Johnson and her family, who live in Salt Lake City, are vegetarian.

"We've eaten a lot of Subway sandwiches [this trip]," she says, laughing. "And a lot of large side salads because it's a pretty meaty environment here."

War is a brutal black hole that rips families apart, separating children from their mothers, husbands from their wives, and lovers from their secrets. War also spurs people to extremes — extreme passions, acts of courage, and ultimately — hope.

Beatriz Williams' new historical novel The Golden Hour tells the story of two strong but flawed women who find the strength within themselves to accomplish the impossible in a war-torn world. (That's a given with Williams; her novels are packed with complex, daring and intriguingly human women.)

The Potential Causes Of Odd Plane Behavior

Jul 14, 2019

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LULU GARCIA-NAVARRO, HOST:

Airlines say a record number of people are traveling this summer. Packing, getting to the airport and through security - it can be stressful. And that doesn't stop at the gate.

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LULU GARCIA-NAVARRO, HOST:

When Bethany Hamilton was 13 years old she lost her arm to a shark while surfing in Hawaii. That event catapulted her into the public spotlight, from talk shows to a Hollywood movie based on her life.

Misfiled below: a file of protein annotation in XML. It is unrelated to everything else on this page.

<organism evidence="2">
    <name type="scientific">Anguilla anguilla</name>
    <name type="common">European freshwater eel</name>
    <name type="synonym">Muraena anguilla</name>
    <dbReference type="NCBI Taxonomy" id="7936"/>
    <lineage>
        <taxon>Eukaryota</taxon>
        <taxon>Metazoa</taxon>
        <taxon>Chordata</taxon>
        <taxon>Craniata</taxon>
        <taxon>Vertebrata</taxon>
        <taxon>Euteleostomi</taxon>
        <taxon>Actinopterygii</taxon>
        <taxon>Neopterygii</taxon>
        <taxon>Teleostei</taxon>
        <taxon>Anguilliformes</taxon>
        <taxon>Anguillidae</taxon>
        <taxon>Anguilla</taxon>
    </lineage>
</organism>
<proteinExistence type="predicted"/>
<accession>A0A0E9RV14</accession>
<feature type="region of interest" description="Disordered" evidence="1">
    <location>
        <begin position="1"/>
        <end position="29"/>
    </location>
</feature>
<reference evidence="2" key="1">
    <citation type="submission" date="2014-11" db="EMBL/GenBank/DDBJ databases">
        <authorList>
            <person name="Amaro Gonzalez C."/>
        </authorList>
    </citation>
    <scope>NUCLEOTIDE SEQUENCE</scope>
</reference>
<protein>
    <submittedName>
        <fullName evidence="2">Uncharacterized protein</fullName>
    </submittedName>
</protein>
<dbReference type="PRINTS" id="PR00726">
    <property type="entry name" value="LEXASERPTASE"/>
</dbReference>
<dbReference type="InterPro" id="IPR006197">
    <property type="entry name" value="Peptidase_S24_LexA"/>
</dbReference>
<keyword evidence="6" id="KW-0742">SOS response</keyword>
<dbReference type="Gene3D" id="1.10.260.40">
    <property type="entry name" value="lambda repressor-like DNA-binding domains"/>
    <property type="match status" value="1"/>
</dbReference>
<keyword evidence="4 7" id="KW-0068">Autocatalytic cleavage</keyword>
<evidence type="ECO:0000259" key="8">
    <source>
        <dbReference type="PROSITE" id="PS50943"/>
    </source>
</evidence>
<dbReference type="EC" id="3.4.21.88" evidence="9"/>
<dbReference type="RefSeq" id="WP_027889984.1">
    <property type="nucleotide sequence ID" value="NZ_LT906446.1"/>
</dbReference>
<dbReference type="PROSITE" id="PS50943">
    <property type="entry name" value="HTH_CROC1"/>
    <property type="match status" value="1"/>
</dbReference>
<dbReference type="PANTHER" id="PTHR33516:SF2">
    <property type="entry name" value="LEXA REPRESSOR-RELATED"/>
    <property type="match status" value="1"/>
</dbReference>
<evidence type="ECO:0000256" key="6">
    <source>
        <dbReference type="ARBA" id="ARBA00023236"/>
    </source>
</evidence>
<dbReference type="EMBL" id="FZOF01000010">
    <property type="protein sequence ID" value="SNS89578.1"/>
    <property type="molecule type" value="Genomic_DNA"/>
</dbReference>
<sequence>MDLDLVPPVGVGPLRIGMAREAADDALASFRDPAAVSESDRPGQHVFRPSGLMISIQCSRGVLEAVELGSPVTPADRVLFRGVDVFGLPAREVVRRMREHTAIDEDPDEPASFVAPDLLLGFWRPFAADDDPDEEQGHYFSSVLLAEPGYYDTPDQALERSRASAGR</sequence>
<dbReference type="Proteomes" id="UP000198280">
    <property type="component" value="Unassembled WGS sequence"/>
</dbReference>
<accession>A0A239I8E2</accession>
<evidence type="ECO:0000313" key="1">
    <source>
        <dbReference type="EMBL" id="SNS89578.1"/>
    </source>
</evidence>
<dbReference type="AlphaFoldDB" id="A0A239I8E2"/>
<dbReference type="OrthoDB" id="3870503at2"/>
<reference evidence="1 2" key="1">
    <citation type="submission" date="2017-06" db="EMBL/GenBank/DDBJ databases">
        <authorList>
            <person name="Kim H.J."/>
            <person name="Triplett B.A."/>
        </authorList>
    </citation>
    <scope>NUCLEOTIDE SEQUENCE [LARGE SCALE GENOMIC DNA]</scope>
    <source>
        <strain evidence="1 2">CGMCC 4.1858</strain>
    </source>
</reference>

Not only did Hamilton return to the water, but she went on to ride some of the world's biggest waves. Her story is told in the new documentary Bethany Hamilton: Unstoppable.

Writers, like all artists, are willing to give up a lot to keep doing what they love best. But sometimes, reality bites, and dreams have to be put aside in order to put food on the table. That's what happened to Adrian McKinty — but then, with a little help from some friends, he found a way to keep going. The result is his new book, The Chain.

The Farewell is a movie with a wedding at the center — but the wedding isn't really the story.

The new film stars the rapper and actress Awkwafina as Chinese-born, U.S.-raised Billi, who travels with her family from the United States to China ostensibly to celebrate the marriage of her cousin. Really, it's to say goodbye to Nai Nai, her beloved grandmother. Nai Nai has been diagnosed with stage 4 cancer — and her family decides not to tell her.